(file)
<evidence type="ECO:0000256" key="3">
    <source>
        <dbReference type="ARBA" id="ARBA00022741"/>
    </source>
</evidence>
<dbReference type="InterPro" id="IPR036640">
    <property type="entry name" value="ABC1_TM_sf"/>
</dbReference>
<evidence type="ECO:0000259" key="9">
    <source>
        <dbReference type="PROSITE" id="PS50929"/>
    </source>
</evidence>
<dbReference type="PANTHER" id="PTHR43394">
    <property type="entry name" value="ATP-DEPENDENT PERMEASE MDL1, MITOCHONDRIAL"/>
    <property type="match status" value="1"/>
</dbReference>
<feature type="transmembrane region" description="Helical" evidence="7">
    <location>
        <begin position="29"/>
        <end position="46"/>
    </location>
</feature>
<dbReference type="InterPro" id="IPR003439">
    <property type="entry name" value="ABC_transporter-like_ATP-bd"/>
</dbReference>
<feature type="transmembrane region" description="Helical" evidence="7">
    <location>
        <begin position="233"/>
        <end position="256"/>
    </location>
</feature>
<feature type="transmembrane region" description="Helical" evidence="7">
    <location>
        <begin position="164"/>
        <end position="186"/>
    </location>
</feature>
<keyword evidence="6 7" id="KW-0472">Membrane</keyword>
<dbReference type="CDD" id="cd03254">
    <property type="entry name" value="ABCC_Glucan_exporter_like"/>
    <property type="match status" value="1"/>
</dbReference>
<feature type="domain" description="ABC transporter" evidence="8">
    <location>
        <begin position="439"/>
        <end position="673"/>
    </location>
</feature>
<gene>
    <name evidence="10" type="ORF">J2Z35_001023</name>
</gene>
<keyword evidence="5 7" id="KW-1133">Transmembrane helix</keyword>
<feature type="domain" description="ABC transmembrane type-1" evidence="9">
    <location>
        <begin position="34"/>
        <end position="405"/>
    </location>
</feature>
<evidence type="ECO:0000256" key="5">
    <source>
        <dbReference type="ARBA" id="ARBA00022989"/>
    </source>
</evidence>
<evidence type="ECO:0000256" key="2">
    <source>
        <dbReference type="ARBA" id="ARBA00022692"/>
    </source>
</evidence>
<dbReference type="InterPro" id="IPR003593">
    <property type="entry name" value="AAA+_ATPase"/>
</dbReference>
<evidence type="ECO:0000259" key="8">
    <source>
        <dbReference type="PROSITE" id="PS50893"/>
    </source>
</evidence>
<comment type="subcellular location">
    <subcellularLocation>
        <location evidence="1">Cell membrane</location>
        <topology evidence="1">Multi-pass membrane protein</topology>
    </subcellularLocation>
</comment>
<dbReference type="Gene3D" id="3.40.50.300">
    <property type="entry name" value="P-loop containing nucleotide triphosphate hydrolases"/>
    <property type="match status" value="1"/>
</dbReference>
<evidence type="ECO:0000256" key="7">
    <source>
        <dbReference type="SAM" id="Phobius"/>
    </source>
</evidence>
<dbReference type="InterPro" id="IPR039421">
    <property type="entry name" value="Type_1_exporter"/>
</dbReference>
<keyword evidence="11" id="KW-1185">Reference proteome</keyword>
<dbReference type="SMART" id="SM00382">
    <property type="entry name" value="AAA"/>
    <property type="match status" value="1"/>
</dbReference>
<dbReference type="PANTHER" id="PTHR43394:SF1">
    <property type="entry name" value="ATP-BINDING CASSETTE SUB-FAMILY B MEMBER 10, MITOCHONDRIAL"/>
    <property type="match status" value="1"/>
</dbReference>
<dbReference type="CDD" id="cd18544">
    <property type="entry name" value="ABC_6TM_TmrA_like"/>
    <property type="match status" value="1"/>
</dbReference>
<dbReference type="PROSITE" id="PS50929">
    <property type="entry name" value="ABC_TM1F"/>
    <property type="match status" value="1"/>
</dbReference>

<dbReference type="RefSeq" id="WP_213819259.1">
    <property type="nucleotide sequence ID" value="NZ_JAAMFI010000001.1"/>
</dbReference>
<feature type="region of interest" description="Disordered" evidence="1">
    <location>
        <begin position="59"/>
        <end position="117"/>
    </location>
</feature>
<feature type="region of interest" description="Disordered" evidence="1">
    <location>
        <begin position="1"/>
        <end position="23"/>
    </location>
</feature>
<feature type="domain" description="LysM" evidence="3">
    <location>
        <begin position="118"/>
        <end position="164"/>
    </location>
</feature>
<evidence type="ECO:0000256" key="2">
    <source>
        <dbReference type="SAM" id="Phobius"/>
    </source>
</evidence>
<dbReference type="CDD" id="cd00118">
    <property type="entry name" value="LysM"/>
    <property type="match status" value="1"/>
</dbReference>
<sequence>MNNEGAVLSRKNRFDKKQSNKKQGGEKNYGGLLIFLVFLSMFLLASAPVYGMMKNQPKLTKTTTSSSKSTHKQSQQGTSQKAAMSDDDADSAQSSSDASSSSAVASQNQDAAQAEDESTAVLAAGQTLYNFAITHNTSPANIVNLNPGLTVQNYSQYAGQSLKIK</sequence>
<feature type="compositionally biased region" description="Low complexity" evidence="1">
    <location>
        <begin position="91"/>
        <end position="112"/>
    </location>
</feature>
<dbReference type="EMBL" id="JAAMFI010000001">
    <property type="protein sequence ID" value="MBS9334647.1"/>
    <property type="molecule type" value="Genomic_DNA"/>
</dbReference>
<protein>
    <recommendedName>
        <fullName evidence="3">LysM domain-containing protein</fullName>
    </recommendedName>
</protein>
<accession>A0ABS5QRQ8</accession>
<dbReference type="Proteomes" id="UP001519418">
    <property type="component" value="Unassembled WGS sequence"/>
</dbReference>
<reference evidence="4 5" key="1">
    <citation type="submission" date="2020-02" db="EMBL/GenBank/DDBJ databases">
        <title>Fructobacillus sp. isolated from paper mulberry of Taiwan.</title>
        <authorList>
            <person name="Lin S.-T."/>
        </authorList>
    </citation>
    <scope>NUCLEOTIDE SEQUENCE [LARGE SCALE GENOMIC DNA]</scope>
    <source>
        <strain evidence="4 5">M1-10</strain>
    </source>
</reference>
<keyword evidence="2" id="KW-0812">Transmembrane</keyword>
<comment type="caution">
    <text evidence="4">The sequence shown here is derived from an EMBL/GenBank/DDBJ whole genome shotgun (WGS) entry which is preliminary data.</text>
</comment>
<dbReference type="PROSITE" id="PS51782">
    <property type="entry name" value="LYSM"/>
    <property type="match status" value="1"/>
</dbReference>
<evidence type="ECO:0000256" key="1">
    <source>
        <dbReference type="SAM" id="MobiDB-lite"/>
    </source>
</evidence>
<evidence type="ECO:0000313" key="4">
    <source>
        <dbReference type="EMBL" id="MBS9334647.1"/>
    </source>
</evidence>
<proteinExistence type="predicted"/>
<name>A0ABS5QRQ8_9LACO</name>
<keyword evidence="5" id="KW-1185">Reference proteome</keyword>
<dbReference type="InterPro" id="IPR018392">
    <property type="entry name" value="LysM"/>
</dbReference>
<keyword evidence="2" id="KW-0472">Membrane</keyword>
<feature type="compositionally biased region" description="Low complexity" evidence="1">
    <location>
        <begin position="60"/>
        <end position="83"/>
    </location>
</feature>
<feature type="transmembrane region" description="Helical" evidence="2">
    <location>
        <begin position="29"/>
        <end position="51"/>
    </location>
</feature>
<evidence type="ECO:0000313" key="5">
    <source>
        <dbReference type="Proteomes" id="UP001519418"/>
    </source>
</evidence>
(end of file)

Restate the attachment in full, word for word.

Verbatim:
<evidence type="ECO:0000256" key="3">
    <source>
        <dbReference type="ARBA" id="ARBA00022741"/>
    </source>
</evidence>
<dbReference type="InterPro" id="IPR036640">
    <property type="entry name" value="ABC1_TM_sf"/>
</dbReference>
<evidence type="ECO:0000259" key="9">
    <source>
        <dbReference type="PROSITE" id="PS50929"/>
    </source>
</evidence>
<dbReference type="PANTHER" id="PTHR43394">
    <property type="entry name" value="ATP-DEPENDENT PERMEASE MDL1, MITOCHONDRIAL"/>
    <property type="match status" value="1"/>
</dbReference>
<feature type="transmembrane region" description="Helical" evidence="7">
    <location>
        <begin position="29"/>
        <end position="46"/>
    </location>
</feature>
<dbReference type="InterPro" id="IPR003439">
    <property type="entry name" value="ABC_transporter-like_ATP-bd"/>
</dbReference>
<feature type="transmembrane region" description="Helical" evidence="7">
    <location>
        <begin position="233"/>
        <end position="256"/>
    </location>
</feature>
<feature type="transmembrane region" description="Helical" evidence="7">
    <location>
        <begin position="164"/>
        <end position="186"/>
    </location>
</feature>
<keyword evidence="6 7" id="KW-0472">Membrane</keyword>
<dbReference type="CDD" id="cd03254">
    <property type="entry name" value="ABCC_Glucan_exporter_like"/>
    <property type="match status" value="1"/>
</dbReference>
<feature type="domain" description="ABC transporter" evidence="8">
    <location>
        <begin position="439"/>
        <end position="673"/>
    </location>
</feature>
<gene>
    <name evidence="10" type="ORF">J2Z35_001023</name>
</gene>
<keyword evidence="5 7" id="KW-1133">Transmembrane helix</keyword>
<feature type="domain" description="ABC transmembrane type-1" evidence="9">
    <location>
        <begin position="34"/>
        <end position="405"/>
    </location>
</feature>
<evidence type="ECO:0000256" key="5">
    <source>
        <dbReference type="ARBA" id="ARBA00022989"/>
    </source>
</evidence>
<evidence type="ECO:0000256" key="2">
    <source>
        <dbReference type="ARBA" id="ARBA00022692"/>
    </source>
</evidence>
<dbReference type="InterPro" id="IPR003593">
    <property type="entry name" value="AAA+_ATPase"/>
</dbReference>
<evidence type="ECO:0000259" key="8">
    <source>
        <dbReference type="PROSITE" id="PS50893"/>
    </source>
</evidence>
<comment type="subcellular location">
    <subcellularLocation>
        <location evidence="1">Cell membrane</location>
        <topology evidence="1">Multi-pass membrane protein</topology>
    </subcellularLocation>
</comment>
<dbReference type="Gene3D" id="3.40.50.300">
    <property type="entry name" value="P-loop containing nucleotide triphosphate hydrolases"/>
    <property type="match status" value="1"/>
</dbReference>
<evidence type="ECO:0000256" key="7">
    <source>
        <dbReference type="SAM" id="Phobius"/>
    </source>
</evidence>
<dbReference type="InterPro" id="IPR039421">
    <property type="entry name" value="Type_1_exporter"/>
</dbReference>
<keyword evidence="11" id="KW-1185">Reference proteome</keyword>
<dbReference type="SMART" id="SM00382">
    <property type="entry name" value="AAA"/>
    <property type="match status" value="1"/>
</dbReference>
<dbReference type="PANTHER" id="PTHR43394:SF1">
    <property type="entry name" value="ATP-BINDING CASSETTE SUB-FAMILY B MEMBER 10, MITOCHONDRIAL"/>
    <property type="match status" value="1"/>
</dbReference>
<dbReference type="CDD" id="cd18544">
    <property type="entry name" value="ABC_6TM_TmrA_like"/>
    <property type="match status" value="1"/>
</dbReference>
<dbReference type="PROSITE" id="PS50929">
    <property type="entry name" value="ABC_TM1F"/>
    <property type="match status" value="1"/>
</dbReference>

<dbReference type="RefSeq" id="WP_213819259.1">
    <property type="nucleotide sequence ID" value="NZ_JAAMFI010000001.1"/>
</dbReference>
<feature type="region of interest" description="Disordered" evidence="1">
    <location>
        <begin position="59"/>
        <end position="117"/>
    </location>
</feature>
<feature type="region of interest" description="Disordered" evidence="1">
    <location>
        <begin position="1"/>
        <end position="23"/>
    </location>
</feature>
<feature type="domain" description="LysM" evidence="3">
    <location>
        <begin position="118"/>
        <end position="164"/>
    </location>
</feature>
<evidence type="ECO:0000256" key="2">
    <source>
        <dbReference type="SAM" id="Phobius"/>
    </source>
</evidence>
<dbReference type="CDD" id="cd00118">
    <property type="entry name" value="LysM"/>
    <property type="match status" value="1"/>
</dbReference>
<sequence>MNNEGAVLSRKNRFDKKQSNKKQGGEKNYGGLLIFLVFLSMFLLASAPVYGMMKNQPKLTKTTTSSSKSTHKQSQQGTSQKAAMSDDDADSAQSSSDASSSSAVASQNQDAAQAEDESTAVLAAGQTLYNFAITHNTSPANIVNLNPGLTVQNYSQYAGQSLKIK</sequence>
<feature type="compositionally biased region" description="Low complexity" evidence="1">
    <location>
        <begin position="91"/>
        <end position="112"/>
    </location>
</feature>
<dbReference type="EMBL" id="JAAMFI010000001">
    <property type="protein sequence ID" value="MBS9334647.1"/>
    <property type="molecule type" value="Genomic_DNA"/>
</dbReference>
<protein>
    <recommendedName>
        <fullName evidence="3">LysM domain-containing protein</fullName>
    </recommendedName>
</protein>
<accession>A0ABS5QRQ8</accession>
<dbReference type="Proteomes" id="UP001519418">
    <property type="component" value="Unassembled WGS sequence"/>
</dbReference>
<reference evidence="4 5" key="1">
    <citation type="submission" date="2020-02" db="EMBL/GenBank/DDBJ databases">
        <title>Fructobacillus sp. isolated from paper mulberry of Taiwan.</title>
        <authorList>
            <person name="Lin S.-T."/>
        </authorList>
    </citation>
    <scope>NUCLEOTIDE SEQUENCE [LARGE SCALE GENOMIC DNA]</scope>
    <source>
        <strain evidence="4 5">M1-10</strain>
    </source>
</reference>
<keyword evidence="2" id="KW-0812">Transmembrane</keyword>
<comment type="caution">
    <text evidence="4">The sequence shown here is derived from an EMBL/GenBank/DDBJ whole genome shotgun (WGS) entry which is preliminary data.</text>
</comment>
<dbReference type="PROSITE" id="PS51782">
    <property type="entry name" value="LYSM"/>
    <property type="match status" value="1"/>
</dbReference>
<evidence type="ECO:0000256" key="1">
    <source>
        <dbReference type="SAM" id="MobiDB-lite"/>
    </source>
</evidence>
<evidence type="ECO:0000313" key="4">
    <source>
        <dbReference type="EMBL" id="MBS9334647.1"/>
    </source>
</evidence>
<proteinExistence type="predicted"/>
<name>A0ABS5QRQ8_9LACO</name>
<keyword evidence="5" id="KW-1185">Reference proteome</keyword>
<dbReference type="InterPro" id="IPR018392">
    <property type="entry name" value="LysM"/>
</dbReference>
<keyword evidence="2" id="KW-0472">Membrane</keyword>
<feature type="compositionally biased region" description="Low complexity" evidence="1">
    <location>
        <begin position="60"/>
        <end position="83"/>
    </location>
</feature>
<feature type="transmembrane region" description="Helical" evidence="2">
    <location>
        <begin position="29"/>
        <end position="51"/>
    </location>
</feature>
<evidence type="ECO:0000313" key="5">
    <source>
        <dbReference type="Proteomes" id="UP001519418"/>
    </source>
</evidence>